Dough thoughts: a time to pause

I must have needed the time to think.

It was Christmas Eve, the final few moments before the family’s arrival and the previous few frenetic days of to-do lists, Christmas carols and relative quiet would explode in the bustle, noise and complicated wonderfulness of family. I looked around my kitchen and bowls of dough were everywhere. Literally, everywhere.

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I hadn’t thought about all this when I planned my Christmas menu. Now, as I looked around, I realized I’d spent hours working with dough. There were pizza doughs, and pasta doughs and doughnut doughs and bread doughs.

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Dough was rising and baking and evolving around me as I slipped away into kneading thoughts of my own. Dough is my Zen Garden. I went there without ever really knowing why, like a well-trained horse wandering back to the ranch house without the need of a pull on the reins.

I think somewhere in the back of my mind I realized that this would be my family’s first completely non-alcoholic holiday. I think it worried me, though I never connected with that until a couple of days of later. I’m sure this is why I gravitated to the dough.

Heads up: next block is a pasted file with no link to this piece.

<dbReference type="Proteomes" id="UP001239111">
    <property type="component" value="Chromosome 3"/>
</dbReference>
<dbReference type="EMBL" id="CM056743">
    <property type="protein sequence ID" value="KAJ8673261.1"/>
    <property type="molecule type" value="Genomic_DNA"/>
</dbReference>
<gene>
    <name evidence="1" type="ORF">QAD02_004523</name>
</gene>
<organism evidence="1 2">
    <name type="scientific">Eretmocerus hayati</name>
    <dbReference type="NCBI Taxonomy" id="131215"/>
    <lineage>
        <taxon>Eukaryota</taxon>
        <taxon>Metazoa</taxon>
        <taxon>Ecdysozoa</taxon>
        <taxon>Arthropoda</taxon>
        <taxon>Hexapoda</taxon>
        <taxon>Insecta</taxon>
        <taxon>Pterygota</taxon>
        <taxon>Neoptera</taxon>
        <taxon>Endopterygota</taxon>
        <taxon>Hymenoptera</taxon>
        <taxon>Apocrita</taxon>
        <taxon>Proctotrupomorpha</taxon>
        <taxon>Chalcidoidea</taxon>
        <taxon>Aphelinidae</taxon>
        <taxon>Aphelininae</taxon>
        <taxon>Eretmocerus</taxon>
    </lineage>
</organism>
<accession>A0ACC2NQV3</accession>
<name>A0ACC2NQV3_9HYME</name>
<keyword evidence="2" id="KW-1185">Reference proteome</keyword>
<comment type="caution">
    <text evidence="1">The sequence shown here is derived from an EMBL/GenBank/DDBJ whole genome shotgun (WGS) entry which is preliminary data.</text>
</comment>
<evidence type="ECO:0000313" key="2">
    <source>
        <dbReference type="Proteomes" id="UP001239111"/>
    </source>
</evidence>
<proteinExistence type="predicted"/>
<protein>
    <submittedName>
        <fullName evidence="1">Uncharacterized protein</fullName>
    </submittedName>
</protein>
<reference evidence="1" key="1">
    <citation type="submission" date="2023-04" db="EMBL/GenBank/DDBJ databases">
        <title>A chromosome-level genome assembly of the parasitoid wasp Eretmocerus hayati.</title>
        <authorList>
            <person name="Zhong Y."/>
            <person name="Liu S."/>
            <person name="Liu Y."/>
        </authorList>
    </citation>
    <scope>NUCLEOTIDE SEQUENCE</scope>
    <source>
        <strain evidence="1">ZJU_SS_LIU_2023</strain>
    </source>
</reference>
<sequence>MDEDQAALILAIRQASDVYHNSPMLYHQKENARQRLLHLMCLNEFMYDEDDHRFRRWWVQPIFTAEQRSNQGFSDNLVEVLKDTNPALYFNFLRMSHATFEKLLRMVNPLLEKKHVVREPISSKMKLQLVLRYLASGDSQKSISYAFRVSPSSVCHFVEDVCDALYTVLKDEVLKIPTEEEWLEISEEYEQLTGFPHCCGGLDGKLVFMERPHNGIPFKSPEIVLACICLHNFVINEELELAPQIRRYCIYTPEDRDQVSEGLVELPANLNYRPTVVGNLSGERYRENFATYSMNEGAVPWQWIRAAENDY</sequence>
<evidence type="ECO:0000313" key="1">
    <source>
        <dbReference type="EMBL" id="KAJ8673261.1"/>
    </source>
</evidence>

Later the family arrived and we ate pizza and doughnuts and bread and all the treats I’d been busily making. We crammed into our little house and played games and likely annoyed each other but I felt … congruent. I felt like I was exactly where I needed to be. I felt OK, and I think those moments lost inside my head, my forearms flexing and straining, my grip twisting and smooshing the flexible life in my hands had a lot to do with it. Nobody seemed to care they were drinking sparkling water instead of Pinot Noir. What a gift.

My yoga teacher likes to say, “the body knows what it needs.” My doughworks were my body’s way of asking the overbearing mind to step aside and let it have it what it needed.

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